The Evolution of Touch Screens: How We Got from Styluses to Fingerprint Sensors
What’s the deal with touch screens? For anyone who used computers in the ‘90s, they’re incredibly different from what we used to have to deal with. And if you use modern phones, the difference between those and traditional computers might be even more stark. What changed? Why are touch screens so popular now? Let’s look at the history of touch screens and see how we got from styluses to fingerprint sensors!
Early touch screens relied on electronic ink or e-ink. E-ink is basically normal ink with a few modifications—it’s easier for an e-reader screen to produce and last for much longer on a single charge than regular old ink. However, e-ink uses heat and electricity, which can be limiting in some situations. For example, your smartphone likely isn’t going to come with an e-reader screen anytime soon because battery life would suffer greatly. The good news is that most modern smartphones use capacitive touch screens instead of e-ink—and that leaves you with one less thing to worry about when buying a new gadget!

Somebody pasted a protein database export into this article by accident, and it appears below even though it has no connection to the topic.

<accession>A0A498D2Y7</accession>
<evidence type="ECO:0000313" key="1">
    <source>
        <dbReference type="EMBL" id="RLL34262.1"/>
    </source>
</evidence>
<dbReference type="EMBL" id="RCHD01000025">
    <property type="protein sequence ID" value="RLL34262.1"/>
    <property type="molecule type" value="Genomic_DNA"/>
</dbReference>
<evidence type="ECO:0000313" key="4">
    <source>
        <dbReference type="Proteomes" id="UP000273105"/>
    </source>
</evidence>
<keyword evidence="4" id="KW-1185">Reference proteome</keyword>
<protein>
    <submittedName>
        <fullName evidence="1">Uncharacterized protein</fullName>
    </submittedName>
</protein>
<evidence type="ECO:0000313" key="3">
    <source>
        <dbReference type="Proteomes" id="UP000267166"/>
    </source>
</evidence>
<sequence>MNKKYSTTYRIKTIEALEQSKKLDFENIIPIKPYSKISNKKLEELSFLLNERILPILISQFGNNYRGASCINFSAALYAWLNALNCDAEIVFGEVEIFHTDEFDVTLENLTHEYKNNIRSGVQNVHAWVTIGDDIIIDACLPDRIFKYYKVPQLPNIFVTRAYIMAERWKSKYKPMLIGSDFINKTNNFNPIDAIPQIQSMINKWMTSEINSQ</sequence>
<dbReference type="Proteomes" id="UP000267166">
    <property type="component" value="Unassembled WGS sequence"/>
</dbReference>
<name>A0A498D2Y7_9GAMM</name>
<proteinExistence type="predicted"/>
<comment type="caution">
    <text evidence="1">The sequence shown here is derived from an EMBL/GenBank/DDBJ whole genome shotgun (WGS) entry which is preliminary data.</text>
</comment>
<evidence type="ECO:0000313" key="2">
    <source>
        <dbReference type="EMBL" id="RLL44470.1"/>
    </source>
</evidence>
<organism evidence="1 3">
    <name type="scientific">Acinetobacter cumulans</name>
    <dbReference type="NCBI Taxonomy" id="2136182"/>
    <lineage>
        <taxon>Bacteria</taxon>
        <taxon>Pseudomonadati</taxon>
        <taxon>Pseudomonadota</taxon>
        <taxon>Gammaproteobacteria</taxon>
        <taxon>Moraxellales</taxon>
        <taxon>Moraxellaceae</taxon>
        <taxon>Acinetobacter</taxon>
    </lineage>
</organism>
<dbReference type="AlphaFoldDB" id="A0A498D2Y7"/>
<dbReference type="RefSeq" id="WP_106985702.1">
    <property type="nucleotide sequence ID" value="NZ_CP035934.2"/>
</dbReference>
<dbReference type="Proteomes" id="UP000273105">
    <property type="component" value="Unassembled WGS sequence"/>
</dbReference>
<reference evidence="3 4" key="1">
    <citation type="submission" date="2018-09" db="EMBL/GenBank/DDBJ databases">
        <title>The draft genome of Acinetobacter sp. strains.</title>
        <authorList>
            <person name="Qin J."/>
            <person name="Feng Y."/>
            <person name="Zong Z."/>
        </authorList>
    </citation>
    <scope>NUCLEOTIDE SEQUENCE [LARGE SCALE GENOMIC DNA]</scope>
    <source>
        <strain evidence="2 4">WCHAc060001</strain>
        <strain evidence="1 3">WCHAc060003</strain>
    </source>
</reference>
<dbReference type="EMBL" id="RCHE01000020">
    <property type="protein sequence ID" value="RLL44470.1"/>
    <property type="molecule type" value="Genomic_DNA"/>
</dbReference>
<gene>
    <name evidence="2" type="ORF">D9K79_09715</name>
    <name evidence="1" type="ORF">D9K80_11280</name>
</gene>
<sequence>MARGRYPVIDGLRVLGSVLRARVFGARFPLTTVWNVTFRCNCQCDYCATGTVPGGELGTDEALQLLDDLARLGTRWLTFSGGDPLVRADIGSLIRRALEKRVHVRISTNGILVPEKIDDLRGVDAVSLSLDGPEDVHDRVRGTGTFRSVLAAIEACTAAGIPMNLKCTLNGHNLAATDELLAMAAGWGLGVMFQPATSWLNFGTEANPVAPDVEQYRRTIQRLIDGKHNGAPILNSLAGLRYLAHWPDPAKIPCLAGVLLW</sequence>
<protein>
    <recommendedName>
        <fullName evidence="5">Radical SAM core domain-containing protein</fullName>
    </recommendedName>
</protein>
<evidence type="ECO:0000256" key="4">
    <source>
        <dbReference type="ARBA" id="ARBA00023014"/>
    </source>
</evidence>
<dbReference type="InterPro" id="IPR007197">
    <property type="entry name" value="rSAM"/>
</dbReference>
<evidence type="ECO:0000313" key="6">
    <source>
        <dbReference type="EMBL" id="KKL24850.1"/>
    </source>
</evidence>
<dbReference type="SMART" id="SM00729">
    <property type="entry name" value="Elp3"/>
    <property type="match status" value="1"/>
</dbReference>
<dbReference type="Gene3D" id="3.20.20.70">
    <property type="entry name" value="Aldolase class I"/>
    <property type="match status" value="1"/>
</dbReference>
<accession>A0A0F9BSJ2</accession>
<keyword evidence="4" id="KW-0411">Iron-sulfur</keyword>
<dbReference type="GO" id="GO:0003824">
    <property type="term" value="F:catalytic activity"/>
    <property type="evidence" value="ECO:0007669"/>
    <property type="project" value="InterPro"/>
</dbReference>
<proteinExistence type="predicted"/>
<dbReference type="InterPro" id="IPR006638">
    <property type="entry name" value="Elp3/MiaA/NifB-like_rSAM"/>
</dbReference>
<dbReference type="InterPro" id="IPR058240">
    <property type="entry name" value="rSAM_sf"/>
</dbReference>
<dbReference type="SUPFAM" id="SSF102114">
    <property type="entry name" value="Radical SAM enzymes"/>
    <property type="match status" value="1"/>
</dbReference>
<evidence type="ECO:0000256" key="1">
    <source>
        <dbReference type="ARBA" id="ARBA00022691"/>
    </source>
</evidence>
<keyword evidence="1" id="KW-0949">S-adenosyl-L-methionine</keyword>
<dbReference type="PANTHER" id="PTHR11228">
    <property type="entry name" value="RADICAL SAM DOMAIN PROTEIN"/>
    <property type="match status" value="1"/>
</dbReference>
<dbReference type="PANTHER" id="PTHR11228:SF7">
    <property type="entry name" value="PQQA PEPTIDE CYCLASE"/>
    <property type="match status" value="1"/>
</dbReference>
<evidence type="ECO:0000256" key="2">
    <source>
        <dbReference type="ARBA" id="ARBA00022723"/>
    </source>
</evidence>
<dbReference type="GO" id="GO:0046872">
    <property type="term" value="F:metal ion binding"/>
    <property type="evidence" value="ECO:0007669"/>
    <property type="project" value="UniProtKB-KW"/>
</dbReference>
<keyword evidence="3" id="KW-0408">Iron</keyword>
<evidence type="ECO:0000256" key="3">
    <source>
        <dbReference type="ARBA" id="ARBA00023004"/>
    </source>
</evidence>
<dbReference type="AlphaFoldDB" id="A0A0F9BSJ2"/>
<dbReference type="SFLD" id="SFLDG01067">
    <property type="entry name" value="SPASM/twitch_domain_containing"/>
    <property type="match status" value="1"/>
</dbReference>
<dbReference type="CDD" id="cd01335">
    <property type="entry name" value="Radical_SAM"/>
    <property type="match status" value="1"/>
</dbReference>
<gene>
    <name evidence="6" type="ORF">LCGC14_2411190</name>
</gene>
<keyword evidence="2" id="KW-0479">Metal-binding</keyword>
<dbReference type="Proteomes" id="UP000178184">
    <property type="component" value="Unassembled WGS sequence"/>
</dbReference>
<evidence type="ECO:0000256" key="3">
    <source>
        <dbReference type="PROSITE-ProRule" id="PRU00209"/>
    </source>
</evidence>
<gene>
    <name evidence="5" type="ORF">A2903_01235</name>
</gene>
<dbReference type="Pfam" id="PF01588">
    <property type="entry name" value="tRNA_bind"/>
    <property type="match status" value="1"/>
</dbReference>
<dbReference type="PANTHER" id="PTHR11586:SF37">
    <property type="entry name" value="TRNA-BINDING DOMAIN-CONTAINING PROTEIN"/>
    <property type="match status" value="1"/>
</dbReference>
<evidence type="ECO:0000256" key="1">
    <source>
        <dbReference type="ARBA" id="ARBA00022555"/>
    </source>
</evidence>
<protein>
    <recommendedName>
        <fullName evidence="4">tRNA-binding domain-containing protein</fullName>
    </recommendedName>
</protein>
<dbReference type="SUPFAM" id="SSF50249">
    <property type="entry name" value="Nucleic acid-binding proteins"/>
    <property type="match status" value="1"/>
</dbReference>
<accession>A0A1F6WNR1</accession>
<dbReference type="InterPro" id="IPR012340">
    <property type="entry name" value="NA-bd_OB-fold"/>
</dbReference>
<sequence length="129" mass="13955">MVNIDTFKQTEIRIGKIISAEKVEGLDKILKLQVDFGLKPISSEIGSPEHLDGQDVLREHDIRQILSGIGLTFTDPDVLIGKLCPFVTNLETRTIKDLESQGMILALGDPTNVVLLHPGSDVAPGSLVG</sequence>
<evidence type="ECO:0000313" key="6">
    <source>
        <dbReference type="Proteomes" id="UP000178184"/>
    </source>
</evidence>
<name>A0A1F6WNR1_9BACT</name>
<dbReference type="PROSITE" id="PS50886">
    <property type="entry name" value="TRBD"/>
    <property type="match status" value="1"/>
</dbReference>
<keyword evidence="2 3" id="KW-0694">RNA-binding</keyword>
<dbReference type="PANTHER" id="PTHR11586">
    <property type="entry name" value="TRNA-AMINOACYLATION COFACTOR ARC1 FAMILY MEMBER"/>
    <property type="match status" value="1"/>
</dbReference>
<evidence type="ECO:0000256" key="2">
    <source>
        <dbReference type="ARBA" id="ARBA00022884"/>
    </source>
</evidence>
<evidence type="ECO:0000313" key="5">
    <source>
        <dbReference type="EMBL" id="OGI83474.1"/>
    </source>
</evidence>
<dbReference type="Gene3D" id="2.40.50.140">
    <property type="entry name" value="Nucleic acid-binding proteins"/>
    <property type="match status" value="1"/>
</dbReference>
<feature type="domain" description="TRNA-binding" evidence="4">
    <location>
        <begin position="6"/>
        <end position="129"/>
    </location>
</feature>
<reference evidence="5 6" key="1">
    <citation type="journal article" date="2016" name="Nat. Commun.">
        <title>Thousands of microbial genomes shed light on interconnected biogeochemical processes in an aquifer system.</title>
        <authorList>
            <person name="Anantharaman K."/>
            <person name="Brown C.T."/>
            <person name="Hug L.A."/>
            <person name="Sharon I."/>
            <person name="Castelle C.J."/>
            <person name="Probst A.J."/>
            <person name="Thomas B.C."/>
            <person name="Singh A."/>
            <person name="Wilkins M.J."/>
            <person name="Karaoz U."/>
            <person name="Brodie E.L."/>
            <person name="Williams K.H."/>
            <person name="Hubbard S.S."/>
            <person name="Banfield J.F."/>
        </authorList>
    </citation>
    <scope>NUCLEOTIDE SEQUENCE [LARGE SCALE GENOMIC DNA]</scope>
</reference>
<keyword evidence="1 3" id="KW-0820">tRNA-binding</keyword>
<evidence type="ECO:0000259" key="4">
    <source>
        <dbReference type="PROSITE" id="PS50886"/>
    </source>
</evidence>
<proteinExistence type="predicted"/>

The earliest touch screen display was made up of a grid, with an electrical charge across each point. When a finger pressed down on a point in that grid, it would complete an electrical circuit and trigger information to be sent back to a computer. These screens were simple, cheap, and required very little power because they could only register one touch at once (hence, resistive). In time, resistive touch screens would be replaced by more advanced types.
The first touch-screen device that was widely used commercially was actually a capacitive touch screen. This type of screen is not in widespread use anymore, but it paved the way for future designs. It worked by using an electric current running between two layers on a display. One layer would have a positive charge and one would have a negative charge, and when you touched it with your finger or stylus, you interrupted that electric current which could then be measured. As time went on though, manufacturers began experimenting with different ways to create touch screens like incorporating resistive technology or creating new versions based on infrared beams or radio waves. Eventually, manufacturers were able to make these devices affordable enough for consumers and they started showing up everywhere.